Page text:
The Risk Management Agency (RMA) estimates and reports improper payment rates for the Federal Crop Insurance Corporation Program. RMA reported that error payment rate improved by more than 50 percent dropping from 5.5 percent in 2014 to 2.20 percent in 2015. By way of comparison, the average error rate government-wide is 4 percent.
Former RMA director, Ken Ackerman, put this low error rate into perspective in a recent article. He noted: “RMA’s eye-catching new 2.2 percent ‘improper payment’ rate for 2015 was no fluke. Rather, it was the product of a long-term commitment and years of work by a wide range of people who deserve credit for sticking to it.”
An improper payment occurs when funds go to the wrong recipient, the right recipient receives the incorrect amount of funds (including overpayments and underpayments), documentation is not available to support a payment, or the recipient uses funds in an improper manner. When improper payments are identified, they must be corrected. For example, if a producer receives an indemnity payment that is too high, the excess must be returned.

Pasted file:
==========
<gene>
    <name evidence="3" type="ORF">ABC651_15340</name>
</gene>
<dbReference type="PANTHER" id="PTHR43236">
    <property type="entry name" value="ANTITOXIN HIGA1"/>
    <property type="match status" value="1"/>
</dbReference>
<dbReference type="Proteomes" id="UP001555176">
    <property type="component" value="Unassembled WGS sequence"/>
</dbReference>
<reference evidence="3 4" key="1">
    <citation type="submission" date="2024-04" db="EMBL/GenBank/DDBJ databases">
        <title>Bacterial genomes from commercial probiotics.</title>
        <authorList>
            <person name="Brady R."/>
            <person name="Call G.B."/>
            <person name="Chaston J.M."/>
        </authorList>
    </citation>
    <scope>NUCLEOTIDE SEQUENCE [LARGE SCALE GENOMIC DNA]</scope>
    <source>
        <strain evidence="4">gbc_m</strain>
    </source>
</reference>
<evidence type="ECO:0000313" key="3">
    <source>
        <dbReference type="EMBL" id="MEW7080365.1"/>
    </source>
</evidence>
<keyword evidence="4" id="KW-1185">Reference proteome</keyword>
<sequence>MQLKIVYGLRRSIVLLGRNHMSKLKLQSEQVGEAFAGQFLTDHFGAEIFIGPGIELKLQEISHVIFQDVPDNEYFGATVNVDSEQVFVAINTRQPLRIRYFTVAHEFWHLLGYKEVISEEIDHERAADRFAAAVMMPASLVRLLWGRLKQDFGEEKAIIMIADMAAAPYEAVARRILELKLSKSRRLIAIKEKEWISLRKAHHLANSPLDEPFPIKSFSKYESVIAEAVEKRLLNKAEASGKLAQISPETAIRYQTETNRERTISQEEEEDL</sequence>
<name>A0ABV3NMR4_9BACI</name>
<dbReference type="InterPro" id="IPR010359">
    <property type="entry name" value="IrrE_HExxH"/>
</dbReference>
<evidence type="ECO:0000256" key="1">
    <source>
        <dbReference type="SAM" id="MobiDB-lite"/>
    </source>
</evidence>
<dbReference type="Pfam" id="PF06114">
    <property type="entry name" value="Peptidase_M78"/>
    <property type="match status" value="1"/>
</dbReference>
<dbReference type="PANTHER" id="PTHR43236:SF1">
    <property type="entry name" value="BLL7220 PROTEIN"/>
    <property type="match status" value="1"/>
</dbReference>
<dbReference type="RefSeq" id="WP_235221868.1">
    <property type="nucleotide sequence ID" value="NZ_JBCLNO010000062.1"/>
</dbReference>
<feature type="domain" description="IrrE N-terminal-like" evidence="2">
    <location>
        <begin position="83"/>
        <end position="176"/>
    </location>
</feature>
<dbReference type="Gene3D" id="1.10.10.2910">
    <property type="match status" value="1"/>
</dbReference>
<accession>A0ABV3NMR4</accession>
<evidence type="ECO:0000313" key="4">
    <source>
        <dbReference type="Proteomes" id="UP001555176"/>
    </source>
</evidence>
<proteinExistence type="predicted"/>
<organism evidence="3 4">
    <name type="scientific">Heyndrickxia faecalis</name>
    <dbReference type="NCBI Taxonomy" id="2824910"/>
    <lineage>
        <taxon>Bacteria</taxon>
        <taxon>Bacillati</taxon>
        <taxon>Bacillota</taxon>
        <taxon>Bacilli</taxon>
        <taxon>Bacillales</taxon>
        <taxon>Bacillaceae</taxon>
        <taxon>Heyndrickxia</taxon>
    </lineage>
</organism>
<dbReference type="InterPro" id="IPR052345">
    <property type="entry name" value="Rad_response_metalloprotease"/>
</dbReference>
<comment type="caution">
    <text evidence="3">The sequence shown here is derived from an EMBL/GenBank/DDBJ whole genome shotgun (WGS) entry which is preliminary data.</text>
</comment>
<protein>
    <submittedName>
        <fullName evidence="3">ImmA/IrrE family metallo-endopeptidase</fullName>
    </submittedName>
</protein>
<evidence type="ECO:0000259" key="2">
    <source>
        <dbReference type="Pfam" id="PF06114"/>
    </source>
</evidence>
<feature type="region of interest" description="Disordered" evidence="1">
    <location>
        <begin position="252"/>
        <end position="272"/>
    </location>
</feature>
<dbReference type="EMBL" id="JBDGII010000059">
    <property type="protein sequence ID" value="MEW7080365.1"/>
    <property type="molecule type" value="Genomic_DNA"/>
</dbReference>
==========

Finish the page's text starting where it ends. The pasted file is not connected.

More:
The government reporting website states the following:
- “Not all improper payments are fraud (an intentional misuse of funds). The vast majority of improper payments are due to unintentional errors. For example, an error may occur because a program does not have documentation to support a beneficiary’s eligibility for a benefit, or an eligible beneficiary receives a payment that is too high—or too low—due to a data entry mistake. Also, many of the overpayments are payments that may have been proper, but were labeled improper due to a lack of documentation confirming payment accuracy. We believe that if agencies had this documentation, it would show that many of these overpayments were actually proper…”
Read more on the background and issues pertaining to improper payments here, beginning on page 198.